World neurosurgery

Evaluation of Effect of Weekend Admission on the Prevalence of Hospital-Acquired Conditions in Patients Receiving Cervical Fusions.

PMID 25731795


Hospital-acquired conditions (HACs) are defined by the Centers for Medicaid and Medicare Services (CMS) as preventable adverse events that do not qualify for reimbursement of resulting hospital costs. HACs have been employed as a metric for quality of patient care. Patients undergoing cervical spine fusions are at risk for occurrence of HACs because of limited mobility and potential extended hospital length of stay (LOS). Previous studies have not evaluated the contribution of weekend admission on the rate of HACs in this patient population. We abstracted data from the Nationwide Inpatient Sample to evaluate rate of HACs as a function of weekend admission among patients admitted for cervical fusions. Patients undergoing anterior and posterior cervical fusions were identified from the 2002-2010 Nationwide Inpatient Sample database. HACs as defined by the CMS were collected via International Classification of Diseases, Ninth Revision, Clinical Modification codes. Multivariate analysis, including adjustment for demographics, disease severity, admission acuity, and admission source, was used to evaluate the effect of weekend admission on HAC occurrence, prolonged LOS, and higher inpatient costs. During the period 2002-2010, 1,404,181 admissions for cervical fusion were identified. HACs occurred at a frequency of 4.6%. After multivariate adjustment for demographics, disease severity, and urgency of admission, weekend admissions were associated with a 56% increased risk of HAC occurrence compared with weekday admissions (relative risk = 1.56, 95% confidence interval = 1.51, 1.62, P < 0.01). HAC occurrence was independently associated with prolonged LOS and higher inpatient costs (P < 0.05). Patients undergoing cervical fusions who are admitted on weekends have an increased rate of HACs. HACs were associated with increases in LOS and hospital costs. Further study is warranted to evaluate disparities and potential improvement among weekend admissions.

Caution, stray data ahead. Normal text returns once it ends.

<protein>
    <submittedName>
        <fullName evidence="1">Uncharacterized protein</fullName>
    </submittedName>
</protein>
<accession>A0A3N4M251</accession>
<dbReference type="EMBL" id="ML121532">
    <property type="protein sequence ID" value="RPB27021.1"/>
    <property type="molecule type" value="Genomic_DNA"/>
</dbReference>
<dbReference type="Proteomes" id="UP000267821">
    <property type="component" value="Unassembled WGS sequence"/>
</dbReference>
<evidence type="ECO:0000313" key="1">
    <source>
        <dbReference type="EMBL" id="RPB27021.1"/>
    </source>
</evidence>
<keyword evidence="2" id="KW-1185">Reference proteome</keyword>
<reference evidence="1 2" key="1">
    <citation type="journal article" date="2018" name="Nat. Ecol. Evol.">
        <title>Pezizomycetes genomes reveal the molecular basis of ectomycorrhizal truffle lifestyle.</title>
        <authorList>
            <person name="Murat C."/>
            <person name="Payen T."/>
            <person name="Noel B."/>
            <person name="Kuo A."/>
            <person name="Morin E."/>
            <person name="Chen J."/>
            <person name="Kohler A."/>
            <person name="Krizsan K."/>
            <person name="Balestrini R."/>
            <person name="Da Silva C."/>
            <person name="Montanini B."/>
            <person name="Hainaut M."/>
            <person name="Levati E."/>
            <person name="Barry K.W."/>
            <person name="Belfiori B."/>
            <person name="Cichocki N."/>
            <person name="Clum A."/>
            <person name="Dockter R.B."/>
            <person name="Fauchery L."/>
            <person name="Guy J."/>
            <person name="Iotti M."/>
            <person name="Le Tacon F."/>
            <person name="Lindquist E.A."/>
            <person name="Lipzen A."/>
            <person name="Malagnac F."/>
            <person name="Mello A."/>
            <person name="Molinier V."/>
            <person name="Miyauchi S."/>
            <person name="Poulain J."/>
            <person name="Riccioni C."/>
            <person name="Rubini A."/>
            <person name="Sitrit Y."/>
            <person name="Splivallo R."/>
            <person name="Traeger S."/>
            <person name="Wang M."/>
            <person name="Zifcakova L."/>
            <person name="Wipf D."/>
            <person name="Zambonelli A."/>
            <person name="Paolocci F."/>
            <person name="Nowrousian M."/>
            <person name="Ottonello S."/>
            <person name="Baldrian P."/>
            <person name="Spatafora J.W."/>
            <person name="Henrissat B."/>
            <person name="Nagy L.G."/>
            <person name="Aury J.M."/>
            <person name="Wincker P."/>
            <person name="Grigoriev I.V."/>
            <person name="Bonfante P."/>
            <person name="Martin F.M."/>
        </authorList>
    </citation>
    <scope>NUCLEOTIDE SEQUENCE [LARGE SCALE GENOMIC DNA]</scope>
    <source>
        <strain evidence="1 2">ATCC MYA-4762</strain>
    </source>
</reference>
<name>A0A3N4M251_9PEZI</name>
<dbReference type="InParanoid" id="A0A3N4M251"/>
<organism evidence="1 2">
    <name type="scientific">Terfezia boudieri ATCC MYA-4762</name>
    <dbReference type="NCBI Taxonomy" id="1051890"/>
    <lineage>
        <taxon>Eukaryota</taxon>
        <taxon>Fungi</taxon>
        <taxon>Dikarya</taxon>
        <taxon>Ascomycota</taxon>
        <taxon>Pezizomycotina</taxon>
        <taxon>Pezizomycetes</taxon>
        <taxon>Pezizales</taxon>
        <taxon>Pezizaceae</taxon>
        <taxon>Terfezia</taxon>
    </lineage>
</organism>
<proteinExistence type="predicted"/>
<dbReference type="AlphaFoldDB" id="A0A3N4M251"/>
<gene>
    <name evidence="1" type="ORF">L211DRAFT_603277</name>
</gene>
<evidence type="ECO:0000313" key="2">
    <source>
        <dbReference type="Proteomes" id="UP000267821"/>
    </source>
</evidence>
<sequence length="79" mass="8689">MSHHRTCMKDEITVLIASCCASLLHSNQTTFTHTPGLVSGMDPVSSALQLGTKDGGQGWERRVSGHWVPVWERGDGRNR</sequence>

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N-Iodosuccinimide, 95%